Tonga has declared a state of emergency as it braces for Cyclone Gita's impact.
Acting Prime Minister Semisi Sika declared the state of emergency at 10am on Monday, hours before the tropical cyclone was due to hit the country.
NIWA says the "dangerous" storm is strengthening and will likely be updated to a category 5.
Cyclone Gita has the potential to wreak serious havoc in the Pacific Islands, but it's too early to say what it might do in New Zealand, NIWA says.
Meteorologist Chris Brandolino told The AM Show on Monday morning that there could be "troublesome issues" here if more heavy rainfall hits following the weekend's deluge.
But he says Tonga is the country we should worry about first and foremost.
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"Tropical Cyclone Gita is a category 4. It is forecast by the Fiji Metservice to become a category 5, and is likely today to have a direct impact with Tonga," he said.
"Oftentimes when you have cyclones of this magnitude and construction that's not maybe built the best, you can really see some bad pictures coming out of those areas.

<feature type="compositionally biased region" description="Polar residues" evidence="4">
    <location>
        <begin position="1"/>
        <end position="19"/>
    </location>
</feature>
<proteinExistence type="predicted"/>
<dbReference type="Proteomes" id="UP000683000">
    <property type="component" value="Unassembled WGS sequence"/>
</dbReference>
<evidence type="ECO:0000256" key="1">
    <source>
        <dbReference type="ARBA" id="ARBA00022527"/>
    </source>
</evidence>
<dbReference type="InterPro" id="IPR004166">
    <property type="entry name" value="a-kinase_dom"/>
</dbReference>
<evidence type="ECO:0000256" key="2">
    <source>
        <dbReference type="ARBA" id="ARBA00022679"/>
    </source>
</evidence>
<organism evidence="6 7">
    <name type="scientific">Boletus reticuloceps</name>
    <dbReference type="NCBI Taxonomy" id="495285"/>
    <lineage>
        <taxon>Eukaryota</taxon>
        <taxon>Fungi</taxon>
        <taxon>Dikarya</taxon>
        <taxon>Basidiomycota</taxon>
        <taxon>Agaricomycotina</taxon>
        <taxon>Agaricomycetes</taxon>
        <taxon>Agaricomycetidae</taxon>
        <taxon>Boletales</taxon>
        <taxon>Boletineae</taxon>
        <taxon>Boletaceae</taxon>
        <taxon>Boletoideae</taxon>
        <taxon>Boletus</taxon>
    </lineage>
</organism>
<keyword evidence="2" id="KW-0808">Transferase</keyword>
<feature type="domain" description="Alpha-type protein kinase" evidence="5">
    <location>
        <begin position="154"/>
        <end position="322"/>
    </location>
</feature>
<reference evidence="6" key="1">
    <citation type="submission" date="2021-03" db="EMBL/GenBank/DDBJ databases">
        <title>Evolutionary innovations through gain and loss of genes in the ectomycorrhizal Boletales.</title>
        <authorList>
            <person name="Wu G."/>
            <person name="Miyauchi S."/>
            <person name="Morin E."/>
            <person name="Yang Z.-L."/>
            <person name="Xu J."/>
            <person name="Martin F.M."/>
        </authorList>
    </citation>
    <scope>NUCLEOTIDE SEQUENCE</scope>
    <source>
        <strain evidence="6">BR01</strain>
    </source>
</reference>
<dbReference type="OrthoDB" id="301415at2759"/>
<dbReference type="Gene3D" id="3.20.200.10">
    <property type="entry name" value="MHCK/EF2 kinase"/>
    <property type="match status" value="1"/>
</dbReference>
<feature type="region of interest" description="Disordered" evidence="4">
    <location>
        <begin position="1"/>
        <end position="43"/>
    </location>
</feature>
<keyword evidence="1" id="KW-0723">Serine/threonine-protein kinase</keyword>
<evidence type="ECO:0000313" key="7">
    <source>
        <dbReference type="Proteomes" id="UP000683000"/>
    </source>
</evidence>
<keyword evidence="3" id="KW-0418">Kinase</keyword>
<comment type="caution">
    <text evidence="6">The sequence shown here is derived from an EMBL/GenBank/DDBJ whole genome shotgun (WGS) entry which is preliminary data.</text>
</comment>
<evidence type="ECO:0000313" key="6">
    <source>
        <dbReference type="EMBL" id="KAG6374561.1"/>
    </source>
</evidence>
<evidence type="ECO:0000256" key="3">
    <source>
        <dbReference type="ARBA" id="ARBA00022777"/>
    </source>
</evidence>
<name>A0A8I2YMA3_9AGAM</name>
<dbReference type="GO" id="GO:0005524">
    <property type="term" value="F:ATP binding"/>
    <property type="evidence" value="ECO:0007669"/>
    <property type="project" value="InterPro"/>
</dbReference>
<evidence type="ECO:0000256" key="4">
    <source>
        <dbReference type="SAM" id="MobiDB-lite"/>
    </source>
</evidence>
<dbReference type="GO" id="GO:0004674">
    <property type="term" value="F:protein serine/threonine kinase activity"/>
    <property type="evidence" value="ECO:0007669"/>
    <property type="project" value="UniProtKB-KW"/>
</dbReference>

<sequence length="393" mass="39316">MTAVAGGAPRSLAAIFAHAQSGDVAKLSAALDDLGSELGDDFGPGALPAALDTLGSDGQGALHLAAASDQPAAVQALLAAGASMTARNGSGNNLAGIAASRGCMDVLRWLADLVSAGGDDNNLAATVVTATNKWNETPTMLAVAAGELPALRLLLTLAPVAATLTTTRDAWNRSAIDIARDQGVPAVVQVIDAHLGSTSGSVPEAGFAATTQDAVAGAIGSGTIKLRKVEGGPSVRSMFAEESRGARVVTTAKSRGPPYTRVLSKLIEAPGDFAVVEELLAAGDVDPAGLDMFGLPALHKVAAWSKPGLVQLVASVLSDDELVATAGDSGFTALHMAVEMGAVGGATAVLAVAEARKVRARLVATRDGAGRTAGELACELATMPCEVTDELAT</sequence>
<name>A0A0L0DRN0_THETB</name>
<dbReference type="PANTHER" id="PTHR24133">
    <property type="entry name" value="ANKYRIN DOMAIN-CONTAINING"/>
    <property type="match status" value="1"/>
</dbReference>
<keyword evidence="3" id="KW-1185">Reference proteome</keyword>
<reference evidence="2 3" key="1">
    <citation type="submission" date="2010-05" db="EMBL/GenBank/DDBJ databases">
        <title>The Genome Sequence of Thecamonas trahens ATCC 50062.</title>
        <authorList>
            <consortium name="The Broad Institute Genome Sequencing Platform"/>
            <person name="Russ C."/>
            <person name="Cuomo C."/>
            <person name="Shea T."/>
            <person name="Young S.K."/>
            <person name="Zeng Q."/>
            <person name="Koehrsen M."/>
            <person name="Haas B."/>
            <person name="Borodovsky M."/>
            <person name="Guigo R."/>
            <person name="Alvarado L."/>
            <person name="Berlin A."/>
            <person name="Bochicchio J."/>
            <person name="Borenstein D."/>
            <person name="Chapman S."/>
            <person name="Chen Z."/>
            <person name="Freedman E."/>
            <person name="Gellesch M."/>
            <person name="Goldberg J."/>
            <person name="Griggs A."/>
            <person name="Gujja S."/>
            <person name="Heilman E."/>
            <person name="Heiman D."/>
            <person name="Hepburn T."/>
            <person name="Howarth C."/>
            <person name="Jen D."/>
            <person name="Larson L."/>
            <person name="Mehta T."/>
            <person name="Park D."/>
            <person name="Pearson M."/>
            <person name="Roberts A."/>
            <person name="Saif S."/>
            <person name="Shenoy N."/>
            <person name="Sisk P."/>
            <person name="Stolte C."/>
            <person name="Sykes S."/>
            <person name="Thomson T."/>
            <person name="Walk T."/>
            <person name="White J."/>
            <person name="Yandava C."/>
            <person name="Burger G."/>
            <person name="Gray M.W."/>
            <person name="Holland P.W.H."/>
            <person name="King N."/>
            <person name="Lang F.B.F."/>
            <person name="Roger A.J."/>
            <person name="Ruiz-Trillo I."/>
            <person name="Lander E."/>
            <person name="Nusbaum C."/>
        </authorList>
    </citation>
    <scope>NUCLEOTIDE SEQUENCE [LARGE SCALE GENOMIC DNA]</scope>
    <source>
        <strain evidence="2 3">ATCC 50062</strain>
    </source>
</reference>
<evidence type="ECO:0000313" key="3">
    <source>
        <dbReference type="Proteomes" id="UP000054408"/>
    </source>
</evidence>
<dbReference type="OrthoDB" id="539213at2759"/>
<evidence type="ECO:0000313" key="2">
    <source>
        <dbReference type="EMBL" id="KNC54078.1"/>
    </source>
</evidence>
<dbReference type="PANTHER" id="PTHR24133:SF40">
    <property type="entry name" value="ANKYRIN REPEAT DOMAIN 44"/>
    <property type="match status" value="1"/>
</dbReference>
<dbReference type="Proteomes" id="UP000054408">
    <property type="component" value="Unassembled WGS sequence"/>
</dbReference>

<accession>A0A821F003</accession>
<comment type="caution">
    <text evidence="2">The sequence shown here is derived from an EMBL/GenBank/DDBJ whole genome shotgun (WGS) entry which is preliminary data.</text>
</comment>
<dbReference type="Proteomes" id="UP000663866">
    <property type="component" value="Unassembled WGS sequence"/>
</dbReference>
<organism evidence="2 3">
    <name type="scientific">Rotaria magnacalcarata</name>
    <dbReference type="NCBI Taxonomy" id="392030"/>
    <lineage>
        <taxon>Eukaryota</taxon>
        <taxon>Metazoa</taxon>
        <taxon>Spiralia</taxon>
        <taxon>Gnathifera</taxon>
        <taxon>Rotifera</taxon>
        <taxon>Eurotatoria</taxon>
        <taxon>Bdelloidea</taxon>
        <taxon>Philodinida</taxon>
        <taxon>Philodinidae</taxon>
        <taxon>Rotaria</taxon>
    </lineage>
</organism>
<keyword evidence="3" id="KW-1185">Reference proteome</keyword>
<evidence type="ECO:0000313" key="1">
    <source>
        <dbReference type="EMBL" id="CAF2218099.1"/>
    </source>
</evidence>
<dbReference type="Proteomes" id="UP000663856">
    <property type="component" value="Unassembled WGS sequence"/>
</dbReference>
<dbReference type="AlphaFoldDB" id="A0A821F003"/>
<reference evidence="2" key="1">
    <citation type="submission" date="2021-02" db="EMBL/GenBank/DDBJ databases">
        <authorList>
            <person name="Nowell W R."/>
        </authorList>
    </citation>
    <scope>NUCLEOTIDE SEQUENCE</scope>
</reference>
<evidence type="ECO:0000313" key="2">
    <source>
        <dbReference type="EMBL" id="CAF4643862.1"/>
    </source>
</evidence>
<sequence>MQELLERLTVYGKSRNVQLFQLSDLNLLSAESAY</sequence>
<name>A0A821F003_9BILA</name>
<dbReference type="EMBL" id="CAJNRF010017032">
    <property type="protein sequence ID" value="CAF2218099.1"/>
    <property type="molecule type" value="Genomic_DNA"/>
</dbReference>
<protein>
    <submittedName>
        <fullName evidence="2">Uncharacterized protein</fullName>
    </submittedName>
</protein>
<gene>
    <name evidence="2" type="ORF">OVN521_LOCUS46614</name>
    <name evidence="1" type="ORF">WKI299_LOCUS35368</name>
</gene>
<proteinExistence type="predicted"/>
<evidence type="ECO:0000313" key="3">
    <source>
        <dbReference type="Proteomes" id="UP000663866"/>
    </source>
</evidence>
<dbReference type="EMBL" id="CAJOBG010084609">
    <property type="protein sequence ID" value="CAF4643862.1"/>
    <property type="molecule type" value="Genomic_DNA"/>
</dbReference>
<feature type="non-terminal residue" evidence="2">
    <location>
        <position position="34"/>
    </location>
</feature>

"Unfortunately, it looks like that may happen."
Mr Brandolino says while we often get fixated by wind speeds in catastrophic weather events, it's actually water that's the most serious hazard.
"[The danger is] either from excessive rainfall causing flooding, storm tides or storm surges - which is basically all the water coming from the ocean onto the land because of the cyclone."
Mr Brandolino says New Zealand needs to "put the brakes on" before worrying about the cyclone lashing New Zealand, as there is so much uncertainty as to whether it will even reach us.
"There's been some reports of this and that happening, but it's way too premature," he said.
"We'll be watching it, it's going to go south towards New Caledonia and make a left-hand turn towards the Tasman most likely.
"If anything is to happen here, it won't be this week."
However he says even if we just get some of the residual effects of Cyclone Gita next week, it may cause serious damage.
"What I'm worried about is that we got the heavier rain over the last couple of days, [and] if we do get another impact from an ex-tropical cyclone, that could set us up for some more troublesome issues," Mr Brandolino explained.
"This heavy rain is the primer, and if we see the rain sometime over the next week, it has an accumulative effect.
"[But] the last week of February is looking much better - once this cyclone scenario works its way out of the system later next week and beyond, we're in a much better, happy spot."
Mr Brandolino said the weekend's rain was fuelled by hot air originating from the Tropics.